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Cyprus has a special place in my heart, as I spent many years living there as I built up my professional legal, and later ecumenical, career.
We have recently passed the two-year anniversary of the Syrian uprising. What started as a series of peaceful demonstrations against a vicious dictatorship has been turned into a bloody war of Scud missiles and cluster bombs by the Assad regime against their opponents.
When people talk about Christians who hail from an Orthodox or Catholic background, the temptation at times here in the Protestant-influenced West (but not so much in other parts of the world) is to suppose that these are men and women who are not necessarily Scripture-based in their faith - and therefore somehow ‘not Christian enough’.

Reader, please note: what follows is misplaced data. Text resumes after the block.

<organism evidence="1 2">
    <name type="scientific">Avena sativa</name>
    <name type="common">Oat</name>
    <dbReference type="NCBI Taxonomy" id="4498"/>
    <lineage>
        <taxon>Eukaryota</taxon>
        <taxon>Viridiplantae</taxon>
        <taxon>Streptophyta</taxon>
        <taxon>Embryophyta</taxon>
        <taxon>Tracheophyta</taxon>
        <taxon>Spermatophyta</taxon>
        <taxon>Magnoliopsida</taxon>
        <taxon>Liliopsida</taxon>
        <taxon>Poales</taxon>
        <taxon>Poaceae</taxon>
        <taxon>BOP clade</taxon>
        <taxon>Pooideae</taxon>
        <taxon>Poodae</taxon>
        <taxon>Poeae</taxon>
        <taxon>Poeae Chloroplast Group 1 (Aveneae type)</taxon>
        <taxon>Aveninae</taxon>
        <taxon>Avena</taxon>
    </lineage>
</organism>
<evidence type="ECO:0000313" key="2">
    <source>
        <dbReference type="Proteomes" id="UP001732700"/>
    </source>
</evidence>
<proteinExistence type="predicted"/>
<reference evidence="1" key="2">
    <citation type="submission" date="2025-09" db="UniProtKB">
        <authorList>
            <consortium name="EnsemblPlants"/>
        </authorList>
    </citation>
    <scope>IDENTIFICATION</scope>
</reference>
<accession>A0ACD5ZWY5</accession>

Like many people, I have spent some time in recent weeks caught up in the media-fest that has accompanied the election of Cardinal Jorge Mario Bergoglio as the new Pope Francis.
The latest Middle East Analysis podcast looks at the desperate situation faced by more than two million refugees living, displaced, inside and outside Syria as a result of the bloody, two-year conflict in the country.
Recently, Fr Vazken Movsesian, priest of the Armenian Orthodox Church in the USA, and wise guide to many followers and bloggers across five continents, reminded us of an instructive (and familiar) story.